It’s been almost a week now.
I’ve been trying to get my hands on the newest and final Harry Potter book since its July 21 release and I think it’s starting to show.
There are bags under my eyes, my skin is growing paler, and I’m losing my patience with random people. I’m being plagued with bad dreams. Perhaps “he who must not be named” is invading my mind, and I’ve never taken Occlemency classes. I’ve been to every bookstore on the Eastern Shore, (which isn’t very many stores now that I think of it), and I’ve always arrived an hour late or a moment short.
My time must be coming soon however.
Somehow, I know that good will prevail, and I will get my copy before I have to resort to mugging someone for their Harry Potter book, which seems ridiculous until you make yourself remember that people were mugged over Air Jordan sneakers for the better part of a decade.
(Author’s note: I am in this predicament because both my wife and myself thought the other had pre-ordered the book, and have taken turns sleeping on the couch as punishment to ourselves.)
Okay, let’s be frank here. I’m a twenty-nine-year-old man (child) that is chasing a kid’s book, and not just because I have a kid. When we read the Harry Potter book to him at bedtime, I am as excited for story time as he is, and as my wife reads it, I’m like a three- year-old holding onto ever word of “Green Eggs and Ham.” Then after we go to bed, we figure out who will read it until our eyes start to cross or the calling of tomorrow’s tasks make us finally retire to bed. I never thought that I’d be playing “paper rock scissors” with my wife to figure out who gets dibs on a children’s fantasy novel and the loser is stuck reading Kerouac’s “On the Road” again.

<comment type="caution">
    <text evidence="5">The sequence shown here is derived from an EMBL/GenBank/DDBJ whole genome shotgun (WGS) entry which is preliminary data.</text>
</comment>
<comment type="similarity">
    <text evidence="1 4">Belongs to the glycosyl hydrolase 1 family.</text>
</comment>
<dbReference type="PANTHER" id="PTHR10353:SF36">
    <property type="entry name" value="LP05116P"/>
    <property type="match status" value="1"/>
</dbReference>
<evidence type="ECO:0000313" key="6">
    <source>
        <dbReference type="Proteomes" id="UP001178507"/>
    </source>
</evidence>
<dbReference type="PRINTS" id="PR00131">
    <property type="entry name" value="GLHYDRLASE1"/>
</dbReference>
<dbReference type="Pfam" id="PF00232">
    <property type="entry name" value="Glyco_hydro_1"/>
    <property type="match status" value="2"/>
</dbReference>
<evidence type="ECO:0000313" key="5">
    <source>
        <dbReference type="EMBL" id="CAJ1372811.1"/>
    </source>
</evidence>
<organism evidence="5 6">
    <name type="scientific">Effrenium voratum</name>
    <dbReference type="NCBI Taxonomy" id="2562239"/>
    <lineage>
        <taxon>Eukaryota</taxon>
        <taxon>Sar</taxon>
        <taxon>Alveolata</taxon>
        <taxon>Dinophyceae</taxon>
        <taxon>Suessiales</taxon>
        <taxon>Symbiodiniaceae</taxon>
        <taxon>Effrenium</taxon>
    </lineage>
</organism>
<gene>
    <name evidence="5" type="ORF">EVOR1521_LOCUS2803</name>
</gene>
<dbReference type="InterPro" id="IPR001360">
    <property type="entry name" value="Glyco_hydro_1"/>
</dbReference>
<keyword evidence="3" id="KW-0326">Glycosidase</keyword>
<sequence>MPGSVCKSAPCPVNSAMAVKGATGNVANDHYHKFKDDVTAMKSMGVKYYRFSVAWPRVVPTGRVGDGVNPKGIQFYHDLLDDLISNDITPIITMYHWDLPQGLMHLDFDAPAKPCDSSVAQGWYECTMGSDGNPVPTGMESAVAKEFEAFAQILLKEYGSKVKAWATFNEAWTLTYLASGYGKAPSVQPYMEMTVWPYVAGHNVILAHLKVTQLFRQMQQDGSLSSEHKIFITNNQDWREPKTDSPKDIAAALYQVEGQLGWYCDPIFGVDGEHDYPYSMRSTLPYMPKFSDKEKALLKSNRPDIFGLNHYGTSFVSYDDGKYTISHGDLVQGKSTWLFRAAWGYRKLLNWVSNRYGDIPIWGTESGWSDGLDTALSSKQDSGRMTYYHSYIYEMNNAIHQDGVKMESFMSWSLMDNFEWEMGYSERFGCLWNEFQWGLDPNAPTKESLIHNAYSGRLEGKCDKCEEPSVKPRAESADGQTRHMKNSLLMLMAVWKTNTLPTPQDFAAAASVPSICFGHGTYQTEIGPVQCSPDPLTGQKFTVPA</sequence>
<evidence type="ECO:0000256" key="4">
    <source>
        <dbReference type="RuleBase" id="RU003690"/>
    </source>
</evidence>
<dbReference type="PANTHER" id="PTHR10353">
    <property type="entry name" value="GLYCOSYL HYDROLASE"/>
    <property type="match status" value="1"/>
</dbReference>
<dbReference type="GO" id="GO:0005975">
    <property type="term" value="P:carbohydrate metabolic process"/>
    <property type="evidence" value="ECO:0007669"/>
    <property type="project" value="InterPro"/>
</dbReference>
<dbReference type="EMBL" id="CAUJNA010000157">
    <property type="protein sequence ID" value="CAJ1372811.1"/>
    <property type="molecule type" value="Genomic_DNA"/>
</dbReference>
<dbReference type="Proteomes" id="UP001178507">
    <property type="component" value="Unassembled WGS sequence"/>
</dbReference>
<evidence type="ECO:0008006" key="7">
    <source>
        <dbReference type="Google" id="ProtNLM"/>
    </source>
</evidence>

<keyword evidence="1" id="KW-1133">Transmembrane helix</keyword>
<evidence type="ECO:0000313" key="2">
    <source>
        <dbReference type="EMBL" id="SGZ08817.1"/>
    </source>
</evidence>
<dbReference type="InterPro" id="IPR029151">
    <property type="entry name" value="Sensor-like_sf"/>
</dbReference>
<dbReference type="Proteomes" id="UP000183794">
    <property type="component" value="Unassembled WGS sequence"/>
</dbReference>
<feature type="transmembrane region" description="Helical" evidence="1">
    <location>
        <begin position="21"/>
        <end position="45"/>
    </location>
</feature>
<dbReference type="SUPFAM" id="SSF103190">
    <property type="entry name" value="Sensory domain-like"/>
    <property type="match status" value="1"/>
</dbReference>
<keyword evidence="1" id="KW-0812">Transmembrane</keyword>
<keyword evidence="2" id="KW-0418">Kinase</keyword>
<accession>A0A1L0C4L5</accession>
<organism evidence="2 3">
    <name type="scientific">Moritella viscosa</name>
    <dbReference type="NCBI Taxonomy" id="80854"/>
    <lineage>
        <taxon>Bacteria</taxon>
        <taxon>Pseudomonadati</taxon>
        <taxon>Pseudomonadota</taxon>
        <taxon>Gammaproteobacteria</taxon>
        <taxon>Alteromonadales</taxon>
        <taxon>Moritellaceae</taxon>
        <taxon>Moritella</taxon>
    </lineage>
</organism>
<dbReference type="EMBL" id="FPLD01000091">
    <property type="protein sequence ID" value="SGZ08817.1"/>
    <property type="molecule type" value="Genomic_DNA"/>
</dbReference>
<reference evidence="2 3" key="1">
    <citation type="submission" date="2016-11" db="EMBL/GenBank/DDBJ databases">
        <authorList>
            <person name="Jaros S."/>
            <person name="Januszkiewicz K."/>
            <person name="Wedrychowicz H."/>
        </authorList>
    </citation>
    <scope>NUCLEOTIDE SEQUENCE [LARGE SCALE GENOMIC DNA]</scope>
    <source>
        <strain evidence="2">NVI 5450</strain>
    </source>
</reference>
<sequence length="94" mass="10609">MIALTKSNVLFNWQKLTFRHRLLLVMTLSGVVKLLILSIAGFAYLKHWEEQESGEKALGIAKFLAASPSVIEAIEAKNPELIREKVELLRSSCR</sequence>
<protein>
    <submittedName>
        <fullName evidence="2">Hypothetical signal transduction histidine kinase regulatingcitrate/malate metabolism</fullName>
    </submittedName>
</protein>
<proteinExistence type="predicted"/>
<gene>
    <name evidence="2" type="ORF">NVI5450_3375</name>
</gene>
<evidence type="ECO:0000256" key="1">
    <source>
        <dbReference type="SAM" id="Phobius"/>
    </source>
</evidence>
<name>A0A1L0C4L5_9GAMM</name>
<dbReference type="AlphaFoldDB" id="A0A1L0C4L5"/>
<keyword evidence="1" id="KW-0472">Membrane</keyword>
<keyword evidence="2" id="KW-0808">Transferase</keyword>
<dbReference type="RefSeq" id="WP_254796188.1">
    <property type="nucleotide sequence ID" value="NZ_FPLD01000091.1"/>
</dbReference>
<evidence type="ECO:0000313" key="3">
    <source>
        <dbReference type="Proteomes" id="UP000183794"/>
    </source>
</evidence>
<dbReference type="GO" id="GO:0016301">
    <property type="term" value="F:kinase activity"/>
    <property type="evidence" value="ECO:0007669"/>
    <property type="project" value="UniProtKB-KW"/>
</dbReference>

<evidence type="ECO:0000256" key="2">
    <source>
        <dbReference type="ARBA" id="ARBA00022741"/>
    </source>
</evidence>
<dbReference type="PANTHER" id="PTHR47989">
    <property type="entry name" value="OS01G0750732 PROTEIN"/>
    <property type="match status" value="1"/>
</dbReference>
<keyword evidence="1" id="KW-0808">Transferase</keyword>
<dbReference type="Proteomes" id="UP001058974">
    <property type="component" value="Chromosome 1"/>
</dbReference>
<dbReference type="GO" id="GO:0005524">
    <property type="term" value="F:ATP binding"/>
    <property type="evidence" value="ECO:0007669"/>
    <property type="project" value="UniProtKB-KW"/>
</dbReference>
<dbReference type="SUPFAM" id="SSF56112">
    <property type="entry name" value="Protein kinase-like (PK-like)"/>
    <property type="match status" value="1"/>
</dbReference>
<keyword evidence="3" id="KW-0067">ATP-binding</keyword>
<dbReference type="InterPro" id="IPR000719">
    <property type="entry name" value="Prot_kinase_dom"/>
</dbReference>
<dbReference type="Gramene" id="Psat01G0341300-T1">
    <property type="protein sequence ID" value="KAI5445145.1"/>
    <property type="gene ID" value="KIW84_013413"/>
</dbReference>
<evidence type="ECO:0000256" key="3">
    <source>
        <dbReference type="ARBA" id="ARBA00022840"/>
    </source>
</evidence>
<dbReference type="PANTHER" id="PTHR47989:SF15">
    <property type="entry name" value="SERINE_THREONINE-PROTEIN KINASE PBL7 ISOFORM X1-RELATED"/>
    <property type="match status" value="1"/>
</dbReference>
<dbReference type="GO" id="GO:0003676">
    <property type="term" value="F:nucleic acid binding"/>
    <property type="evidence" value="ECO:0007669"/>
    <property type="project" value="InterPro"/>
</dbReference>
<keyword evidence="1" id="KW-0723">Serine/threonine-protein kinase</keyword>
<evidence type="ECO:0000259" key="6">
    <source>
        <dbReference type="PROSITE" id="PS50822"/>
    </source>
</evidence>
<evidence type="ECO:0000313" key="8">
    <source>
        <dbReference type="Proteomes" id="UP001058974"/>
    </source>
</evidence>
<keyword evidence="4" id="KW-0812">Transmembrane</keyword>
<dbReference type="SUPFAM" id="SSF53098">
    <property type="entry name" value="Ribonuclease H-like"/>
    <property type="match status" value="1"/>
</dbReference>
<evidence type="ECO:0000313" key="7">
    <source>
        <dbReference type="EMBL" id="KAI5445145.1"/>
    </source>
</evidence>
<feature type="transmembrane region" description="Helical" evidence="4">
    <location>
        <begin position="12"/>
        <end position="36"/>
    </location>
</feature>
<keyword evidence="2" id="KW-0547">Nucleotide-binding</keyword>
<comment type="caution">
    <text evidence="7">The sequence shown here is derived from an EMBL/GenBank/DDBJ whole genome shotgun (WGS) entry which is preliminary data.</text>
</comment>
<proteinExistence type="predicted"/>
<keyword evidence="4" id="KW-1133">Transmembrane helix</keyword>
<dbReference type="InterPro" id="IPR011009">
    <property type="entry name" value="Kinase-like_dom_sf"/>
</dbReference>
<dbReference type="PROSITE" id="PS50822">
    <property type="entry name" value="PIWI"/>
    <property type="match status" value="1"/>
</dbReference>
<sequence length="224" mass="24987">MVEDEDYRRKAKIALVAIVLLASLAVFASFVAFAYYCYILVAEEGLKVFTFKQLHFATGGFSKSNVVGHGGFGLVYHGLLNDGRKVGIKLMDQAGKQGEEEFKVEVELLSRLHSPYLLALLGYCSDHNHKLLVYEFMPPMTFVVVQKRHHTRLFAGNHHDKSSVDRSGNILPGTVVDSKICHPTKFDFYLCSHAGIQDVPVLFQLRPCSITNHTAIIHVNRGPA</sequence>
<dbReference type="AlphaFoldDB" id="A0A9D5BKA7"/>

The irony of that gives new meaning to the “beat generation.”
I’m not obsessive about cult fav-classics that cause grown adults to dress up like storm troopers or a Vulcanized Leonard Nimoy. With that being said, however, I will not apologize for liking the Harry Potter series. I’ve not become a Potter “trekkie”, and I feel confident that I will never be rocking an Albus Dumbledore costume at any Halloween party or future Potter convention when we visit my parents in Las Vegas.
I will say that I know where to get said pieces of authentic memorabilia if you need a hookup. I know a guy that knows a guy that found a British website. They sell authentic wands hand-carved from wood. My kid got one for a gift, and it’s magical (in a non-literal sense.)
How can you not get behind a series of books that has actually gotten a generation of kids, and their parents for that matter, to read again? J.K. Rowling’s series is the “Lord of the Rings” of this generation and though she has taken much heat for whether or not she is going to kill young Harry off in the final book, what she has done for the literary world has made John Grisham’s novels look like a blip in the mainstream radar.